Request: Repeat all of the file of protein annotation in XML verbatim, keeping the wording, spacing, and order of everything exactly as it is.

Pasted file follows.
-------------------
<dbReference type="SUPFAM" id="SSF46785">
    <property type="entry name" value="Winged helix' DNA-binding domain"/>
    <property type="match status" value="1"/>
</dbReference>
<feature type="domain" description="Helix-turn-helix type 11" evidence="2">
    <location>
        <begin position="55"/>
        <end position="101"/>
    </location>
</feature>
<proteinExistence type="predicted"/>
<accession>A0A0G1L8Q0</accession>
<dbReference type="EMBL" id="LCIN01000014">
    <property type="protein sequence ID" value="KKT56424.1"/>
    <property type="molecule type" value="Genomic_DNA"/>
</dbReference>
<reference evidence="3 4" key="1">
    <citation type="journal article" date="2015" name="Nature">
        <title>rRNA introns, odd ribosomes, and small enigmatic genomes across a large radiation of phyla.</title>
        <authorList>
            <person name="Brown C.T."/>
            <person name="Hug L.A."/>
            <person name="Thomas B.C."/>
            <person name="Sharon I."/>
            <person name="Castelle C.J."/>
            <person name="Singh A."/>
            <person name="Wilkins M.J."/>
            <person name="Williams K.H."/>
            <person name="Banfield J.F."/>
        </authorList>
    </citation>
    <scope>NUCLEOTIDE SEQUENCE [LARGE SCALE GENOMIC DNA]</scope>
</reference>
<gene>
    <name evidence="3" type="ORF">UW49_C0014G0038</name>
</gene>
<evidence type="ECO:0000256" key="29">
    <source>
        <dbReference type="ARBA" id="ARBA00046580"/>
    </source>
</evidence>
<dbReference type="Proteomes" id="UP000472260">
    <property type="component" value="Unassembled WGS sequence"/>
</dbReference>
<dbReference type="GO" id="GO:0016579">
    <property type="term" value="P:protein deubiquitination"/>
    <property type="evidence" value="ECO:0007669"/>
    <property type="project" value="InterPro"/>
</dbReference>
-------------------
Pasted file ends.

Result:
<dbReference type="SUPFAM" id="SSF46785">
    <property type="entry name" value="Winged helix' DNA-binding domain"/>
    <property type="match status" value="1"/>
</dbReference>
<feature type="domain" description="Helix-turn-helix type 11" evidence="2">
    <location>
        <begin position="55"/>
        <end position="101"/>
    </location>
</feature>
<proteinExistence type="predicted"/>
<accession>A0A0G1L8Q0</accession>
<dbReference type="EMBL" id="LCIN01000014">
    <property type="protein sequence ID" value="KKT56424.1"/>
    <property type="molecule type" value="Genomic_DNA"/>
</dbReference>
<reference evidence="3 4" key="1">
    <citation type="journal article" date="2015" name="Nature">
        <title>rRNA introns, odd ribosomes, and small enigmatic genomes across a large radiation of phyla.</title>
        <authorList>
            <person name="Brown C.T."/>
            <person name="Hug L.A."/>
            <person name="Thomas B.C."/>
            <person name="Sharon I."/>
            <person name="Castelle C.J."/>
            <person name="Singh A."/>
            <person name="Wilkins M.J."/>
            <person name="Williams K.H."/>
            <person name="Banfield J.F."/>
        </authorList>
    </citation>
    <scope>NUCLEOTIDE SEQUENCE [LARGE SCALE GENOMIC DNA]</scope>
</reference>
<gene>
    <name evidence="3" type="ORF">UW49_C0014G0038</name>
</gene>
<evidence type="ECO:0000256" key="29">
    <source>
        <dbReference type="ARBA" id="ARBA00046580"/>
    </source>
</evidence>
<dbReference type="Proteomes" id="UP000472260">
    <property type="component" value="Unassembled WGS sequence"/>
</dbReference>
<dbReference type="GO" id="GO:0016579">
    <property type="term" value="P:protein deubiquitination"/>
    <property type="evidence" value="ECO:0007669"/>
    <property type="project" value="InterPro"/>
</dbReference>